Automaker’s lackadaisical crisis management creates continued catastrophe
If it feels like the folks at Toyota been recalling cars for the past three years, well, that’s because they have. In yet another addition to the lengthy series of recalls, some 7.4 million+ Toyotas have been recalled because of a faulty power window switch that has the potential to start a fire.
The downright silly part of this recall is that many of the vehicles involved this time were previously recalled for sticky gas pedals and dangerous floor mats in 2009 and ’10, AFTER Toyota first learned of the switch issue.
That’s right, according to a Bloomberg News article by Angela Keane, Toyota HQ had knowledge of the switch issue back in 2008:
Toyota Motor Corp. (7203) first learned in 2008 about a defect in power-window switches that this week prompted it to recall 7.43 million vehicles worldwide for fire hazards, according to documents filed with U.S. regulators.
Toyota, based in Toyota City, Japan, received a report in September 2008 from the U.S. about “an unusual smell” from the power-window master switch and “thermal damage” to the switch, the company said in a report posted yesterday on the U.S. National Highway Traffic Safety Administration website.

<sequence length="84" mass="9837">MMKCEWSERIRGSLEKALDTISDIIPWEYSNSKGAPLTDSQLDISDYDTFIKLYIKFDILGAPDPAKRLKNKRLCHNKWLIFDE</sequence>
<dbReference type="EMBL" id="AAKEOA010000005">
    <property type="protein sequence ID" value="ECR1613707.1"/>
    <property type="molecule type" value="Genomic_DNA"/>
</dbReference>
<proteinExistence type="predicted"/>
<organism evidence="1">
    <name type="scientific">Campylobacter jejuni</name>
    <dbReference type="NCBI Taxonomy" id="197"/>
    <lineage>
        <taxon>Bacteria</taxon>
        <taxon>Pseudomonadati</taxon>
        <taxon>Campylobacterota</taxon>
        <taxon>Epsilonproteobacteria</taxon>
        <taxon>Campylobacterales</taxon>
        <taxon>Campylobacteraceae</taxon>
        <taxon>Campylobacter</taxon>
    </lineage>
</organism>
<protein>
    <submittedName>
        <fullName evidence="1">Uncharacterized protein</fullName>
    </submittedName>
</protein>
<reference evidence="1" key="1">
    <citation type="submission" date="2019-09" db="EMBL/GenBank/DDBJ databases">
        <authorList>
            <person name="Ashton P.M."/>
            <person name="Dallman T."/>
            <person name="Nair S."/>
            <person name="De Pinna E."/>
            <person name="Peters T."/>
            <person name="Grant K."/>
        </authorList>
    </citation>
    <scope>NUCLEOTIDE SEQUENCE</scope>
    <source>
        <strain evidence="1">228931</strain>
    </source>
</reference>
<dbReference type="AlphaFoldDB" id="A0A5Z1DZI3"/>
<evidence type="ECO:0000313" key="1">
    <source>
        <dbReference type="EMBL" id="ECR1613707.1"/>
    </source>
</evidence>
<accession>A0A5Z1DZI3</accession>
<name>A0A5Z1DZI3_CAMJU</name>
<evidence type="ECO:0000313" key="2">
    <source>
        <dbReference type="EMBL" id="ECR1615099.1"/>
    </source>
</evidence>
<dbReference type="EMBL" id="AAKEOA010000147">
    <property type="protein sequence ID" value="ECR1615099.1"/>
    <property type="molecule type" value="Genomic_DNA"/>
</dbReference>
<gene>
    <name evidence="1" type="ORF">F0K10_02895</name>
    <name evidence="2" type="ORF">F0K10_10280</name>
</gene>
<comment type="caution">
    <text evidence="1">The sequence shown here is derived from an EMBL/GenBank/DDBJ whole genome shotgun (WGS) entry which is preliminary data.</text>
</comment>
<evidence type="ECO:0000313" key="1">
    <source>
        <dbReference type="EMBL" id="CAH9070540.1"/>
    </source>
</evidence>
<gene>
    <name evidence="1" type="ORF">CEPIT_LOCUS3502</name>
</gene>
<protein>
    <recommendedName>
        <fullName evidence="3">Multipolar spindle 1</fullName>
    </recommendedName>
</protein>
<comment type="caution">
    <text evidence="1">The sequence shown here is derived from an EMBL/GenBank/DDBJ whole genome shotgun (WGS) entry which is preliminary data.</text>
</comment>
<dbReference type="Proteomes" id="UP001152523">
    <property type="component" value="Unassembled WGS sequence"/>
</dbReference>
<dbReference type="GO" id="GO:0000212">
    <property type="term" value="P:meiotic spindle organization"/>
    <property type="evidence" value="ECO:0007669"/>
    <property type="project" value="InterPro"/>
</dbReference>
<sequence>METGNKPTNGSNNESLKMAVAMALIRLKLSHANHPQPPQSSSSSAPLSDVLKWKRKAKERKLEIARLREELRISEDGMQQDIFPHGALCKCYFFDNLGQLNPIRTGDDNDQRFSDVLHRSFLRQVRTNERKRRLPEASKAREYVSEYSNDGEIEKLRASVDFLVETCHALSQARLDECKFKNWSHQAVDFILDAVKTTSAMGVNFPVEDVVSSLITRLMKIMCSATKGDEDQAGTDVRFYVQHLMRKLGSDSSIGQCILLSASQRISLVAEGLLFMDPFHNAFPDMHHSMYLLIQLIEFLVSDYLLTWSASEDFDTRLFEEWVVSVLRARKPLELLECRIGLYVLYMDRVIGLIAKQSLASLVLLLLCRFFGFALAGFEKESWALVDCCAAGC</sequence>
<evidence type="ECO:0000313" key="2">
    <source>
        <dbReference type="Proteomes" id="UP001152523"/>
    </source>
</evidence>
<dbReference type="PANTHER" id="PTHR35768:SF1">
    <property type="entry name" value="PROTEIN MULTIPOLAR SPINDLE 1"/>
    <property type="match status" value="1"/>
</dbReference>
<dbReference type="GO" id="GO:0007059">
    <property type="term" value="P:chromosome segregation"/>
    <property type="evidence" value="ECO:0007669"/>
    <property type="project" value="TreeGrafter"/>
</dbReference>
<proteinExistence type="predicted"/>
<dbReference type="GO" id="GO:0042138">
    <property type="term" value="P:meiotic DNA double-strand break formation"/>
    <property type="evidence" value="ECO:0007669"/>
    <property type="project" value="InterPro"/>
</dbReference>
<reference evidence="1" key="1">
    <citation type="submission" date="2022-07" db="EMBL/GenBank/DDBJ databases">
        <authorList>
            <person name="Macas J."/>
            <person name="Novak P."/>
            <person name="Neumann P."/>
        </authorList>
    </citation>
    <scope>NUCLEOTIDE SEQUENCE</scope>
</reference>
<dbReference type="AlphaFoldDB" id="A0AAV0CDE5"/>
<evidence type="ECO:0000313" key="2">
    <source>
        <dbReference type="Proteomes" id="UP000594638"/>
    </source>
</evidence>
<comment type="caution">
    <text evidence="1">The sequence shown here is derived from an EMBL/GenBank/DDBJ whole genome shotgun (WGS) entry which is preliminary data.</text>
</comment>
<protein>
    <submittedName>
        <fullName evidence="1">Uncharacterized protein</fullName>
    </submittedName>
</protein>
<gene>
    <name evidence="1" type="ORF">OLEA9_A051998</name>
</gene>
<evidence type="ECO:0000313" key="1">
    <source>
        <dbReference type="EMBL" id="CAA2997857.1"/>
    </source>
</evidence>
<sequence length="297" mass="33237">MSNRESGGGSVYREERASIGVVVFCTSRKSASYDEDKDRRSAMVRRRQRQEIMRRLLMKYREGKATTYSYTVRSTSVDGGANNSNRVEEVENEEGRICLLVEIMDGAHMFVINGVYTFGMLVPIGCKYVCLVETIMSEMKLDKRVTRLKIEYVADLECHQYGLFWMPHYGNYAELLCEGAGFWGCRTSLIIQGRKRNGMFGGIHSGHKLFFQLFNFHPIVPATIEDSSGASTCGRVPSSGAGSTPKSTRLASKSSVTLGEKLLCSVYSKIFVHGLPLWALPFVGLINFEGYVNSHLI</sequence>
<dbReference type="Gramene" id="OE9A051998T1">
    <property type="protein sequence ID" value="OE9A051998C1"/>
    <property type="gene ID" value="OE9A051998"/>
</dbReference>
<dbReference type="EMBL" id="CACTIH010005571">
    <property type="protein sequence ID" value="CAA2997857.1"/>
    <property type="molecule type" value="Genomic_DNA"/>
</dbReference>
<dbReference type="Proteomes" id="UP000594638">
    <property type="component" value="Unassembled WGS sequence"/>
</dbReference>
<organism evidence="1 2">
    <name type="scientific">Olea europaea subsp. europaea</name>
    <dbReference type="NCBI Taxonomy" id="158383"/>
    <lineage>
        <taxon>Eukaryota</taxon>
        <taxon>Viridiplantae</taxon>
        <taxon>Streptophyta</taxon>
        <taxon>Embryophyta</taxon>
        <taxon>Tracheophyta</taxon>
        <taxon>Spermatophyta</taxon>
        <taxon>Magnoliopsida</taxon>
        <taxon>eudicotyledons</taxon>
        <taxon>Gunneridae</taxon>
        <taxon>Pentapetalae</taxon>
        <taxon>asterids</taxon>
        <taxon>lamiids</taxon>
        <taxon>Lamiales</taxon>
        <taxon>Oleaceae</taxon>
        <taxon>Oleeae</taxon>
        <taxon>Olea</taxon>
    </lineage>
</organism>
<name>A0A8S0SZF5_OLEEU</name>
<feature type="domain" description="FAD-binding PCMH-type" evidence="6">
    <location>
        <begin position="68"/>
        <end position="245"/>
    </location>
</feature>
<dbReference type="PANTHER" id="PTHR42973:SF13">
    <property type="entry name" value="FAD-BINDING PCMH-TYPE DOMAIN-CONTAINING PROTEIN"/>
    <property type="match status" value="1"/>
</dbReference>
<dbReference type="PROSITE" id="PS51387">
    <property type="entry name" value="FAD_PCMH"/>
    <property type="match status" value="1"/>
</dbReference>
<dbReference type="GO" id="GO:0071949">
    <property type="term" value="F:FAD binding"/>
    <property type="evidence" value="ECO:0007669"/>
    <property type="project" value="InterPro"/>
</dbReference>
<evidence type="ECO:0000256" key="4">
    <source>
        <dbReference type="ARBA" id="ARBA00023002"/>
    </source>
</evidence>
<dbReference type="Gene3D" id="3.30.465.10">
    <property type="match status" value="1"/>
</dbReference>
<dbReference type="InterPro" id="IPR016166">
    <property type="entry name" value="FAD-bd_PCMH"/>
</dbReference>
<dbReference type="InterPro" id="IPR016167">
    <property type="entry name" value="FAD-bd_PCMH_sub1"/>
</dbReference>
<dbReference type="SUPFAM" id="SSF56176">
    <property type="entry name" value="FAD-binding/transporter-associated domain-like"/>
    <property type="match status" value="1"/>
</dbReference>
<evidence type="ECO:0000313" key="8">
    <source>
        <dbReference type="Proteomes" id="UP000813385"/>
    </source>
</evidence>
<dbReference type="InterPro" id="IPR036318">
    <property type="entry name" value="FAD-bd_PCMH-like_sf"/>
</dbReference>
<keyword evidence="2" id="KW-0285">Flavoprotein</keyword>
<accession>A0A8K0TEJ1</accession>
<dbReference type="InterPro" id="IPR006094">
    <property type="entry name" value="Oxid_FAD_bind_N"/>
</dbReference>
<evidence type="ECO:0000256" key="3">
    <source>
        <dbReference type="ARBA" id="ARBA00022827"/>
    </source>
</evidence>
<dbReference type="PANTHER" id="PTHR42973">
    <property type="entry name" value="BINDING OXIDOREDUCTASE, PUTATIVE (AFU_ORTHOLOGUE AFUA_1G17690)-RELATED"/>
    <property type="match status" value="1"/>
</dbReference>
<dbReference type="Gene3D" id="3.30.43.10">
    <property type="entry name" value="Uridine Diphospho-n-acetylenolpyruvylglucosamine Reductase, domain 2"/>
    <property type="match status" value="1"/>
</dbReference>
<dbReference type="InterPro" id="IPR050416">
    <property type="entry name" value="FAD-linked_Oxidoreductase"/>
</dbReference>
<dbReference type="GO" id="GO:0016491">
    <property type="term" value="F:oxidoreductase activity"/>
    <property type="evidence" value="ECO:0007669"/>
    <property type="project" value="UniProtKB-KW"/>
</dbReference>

We talked about Toyota learning from the beating its reputation took after the first wave, but have execs at the beleaguered company really learned anything? After the initial recalls incident reports and the vehicles themselves should have been gone over with a fine-toothed comb. ALL of the existing issues should have been compiled, and one massive recall would have swatted the issue. It would have been a great (albeit costly) opportunity to prove that Toyota did care, and was committed to making a quality product – a fact that would have helped solidify the automaker’s position as a trusted brand.
Instead of taking the crisis management approach, Toyota appears to have not-too-discreetly chosen to try to sweep as many problems as possible under the rug. At this point Toyota’s brand is in serious trouble, and it’s going to hit the company where it hurts – right in the profits.
The BCM Blogging Team